Katy Gillett wrote: I have been wondering Able… How many eggs did you/do you eat in a day? Were you not worried about the cholestorol levels in your diet? Or is this another myth you’re about to dispel for me? 🙂
Yes, Katy, I am about to do just that, and personally I’m very grateful that I’m able to do so.
I tried to remember the most creative statement about eggs that I’ve read, and this one came to mind from Harvard Medical School.
“Egg Nutrition and Heart Disease: Eggs Aren’t The Dietary Demons They’re Cracked Up To Be.”
You gotta love that one, and it was written back in 2006, but Harvard was actually behind with the news. The facts are that yes, eggs do have a lot of cholesterol, however, the ‘myth’ part of the story comes into play by claiming that the egg cholesterol goes into your bloodstream which eventually (according to myth) passes into your arteries. This is untrue. Just a small amount of the actual cholesterol in the food we eat is capable of passing into the bloodstream. On the other hand, the saturated fats and trans fats, proteins, and carbohydrates in food products are the culprits which can have negative effects on the blood cholesterol levels. The reason is; there has to be three ingredients in the body in sufficient amounts before the body can make the extra cholesterol which leads to high levels. The three ingredients needed to produce cholesterol are protein, fats, and carbohydrates.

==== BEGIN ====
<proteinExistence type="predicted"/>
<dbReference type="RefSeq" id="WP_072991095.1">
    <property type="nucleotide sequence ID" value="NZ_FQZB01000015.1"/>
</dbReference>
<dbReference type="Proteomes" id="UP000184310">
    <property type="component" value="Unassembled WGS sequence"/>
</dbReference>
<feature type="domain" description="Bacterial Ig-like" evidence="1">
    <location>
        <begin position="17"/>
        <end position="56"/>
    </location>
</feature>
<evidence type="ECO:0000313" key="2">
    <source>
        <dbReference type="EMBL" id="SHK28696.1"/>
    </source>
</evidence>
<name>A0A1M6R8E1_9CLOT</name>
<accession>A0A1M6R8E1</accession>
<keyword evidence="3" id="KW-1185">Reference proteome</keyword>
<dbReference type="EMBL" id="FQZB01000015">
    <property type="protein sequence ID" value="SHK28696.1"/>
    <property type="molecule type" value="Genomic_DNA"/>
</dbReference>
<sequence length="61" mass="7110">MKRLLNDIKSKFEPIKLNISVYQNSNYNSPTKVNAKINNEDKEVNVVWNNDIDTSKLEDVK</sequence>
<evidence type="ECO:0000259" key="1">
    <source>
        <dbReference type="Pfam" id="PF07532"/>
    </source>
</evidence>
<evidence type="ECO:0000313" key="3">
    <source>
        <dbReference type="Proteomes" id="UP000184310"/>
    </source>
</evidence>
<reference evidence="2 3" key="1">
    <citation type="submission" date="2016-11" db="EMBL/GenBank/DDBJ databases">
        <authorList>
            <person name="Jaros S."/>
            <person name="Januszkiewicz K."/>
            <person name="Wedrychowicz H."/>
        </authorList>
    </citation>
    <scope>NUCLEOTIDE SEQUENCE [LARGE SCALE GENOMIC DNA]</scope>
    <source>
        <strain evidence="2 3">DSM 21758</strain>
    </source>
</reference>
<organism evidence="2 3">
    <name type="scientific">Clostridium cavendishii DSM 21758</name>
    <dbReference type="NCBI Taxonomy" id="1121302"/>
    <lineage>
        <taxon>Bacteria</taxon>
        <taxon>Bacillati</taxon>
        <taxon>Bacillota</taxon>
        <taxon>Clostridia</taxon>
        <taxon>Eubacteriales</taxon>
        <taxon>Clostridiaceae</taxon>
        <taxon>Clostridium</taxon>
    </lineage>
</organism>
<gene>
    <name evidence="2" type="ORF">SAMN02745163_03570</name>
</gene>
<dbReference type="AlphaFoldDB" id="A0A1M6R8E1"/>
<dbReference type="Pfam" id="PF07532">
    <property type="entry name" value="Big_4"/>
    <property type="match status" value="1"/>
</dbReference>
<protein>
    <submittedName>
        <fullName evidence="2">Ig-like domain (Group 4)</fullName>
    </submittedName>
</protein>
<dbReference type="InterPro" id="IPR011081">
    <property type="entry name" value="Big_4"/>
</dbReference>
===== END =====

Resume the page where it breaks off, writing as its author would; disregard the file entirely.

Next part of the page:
Another reason that eggs are safe for us is something called “lecithin” which is found in the egg yolk. Perhaps you’ve heard of lecithin, it can be purchased in vitamin stores as a health supplement. Lecithin is actually produced naturally by the human body, but it is also obtained from the foods we eat as well as supplements.
Lecithin is a multi-purpose nutrient in that it improves the memory, strengthens the nerves, and the big bonus is that it’s one of the most used natural substances to actually lower cholesterol. And as I’ve stated, it can be found in egg yolks.
The reason that lecithin is so useful in lowering cholesterol levels is because of the B vitamins found in eggs. In the situation of cholesterol, it’s the B vitamin Chlorine which attracts LDL cholesterol in the blood and carries it away, much like the HDL cholesterol does.
Also, there has to be some merit to the fact that 50 years ago, many of our grandparents lived on farms and ate eggs as a staple food on a daily basis. However, because of all the popular ‘instant’ breakfast products, this is no longer true and yet the average number of Americans who have high cholesterol and blood pressure has greatly increased since then.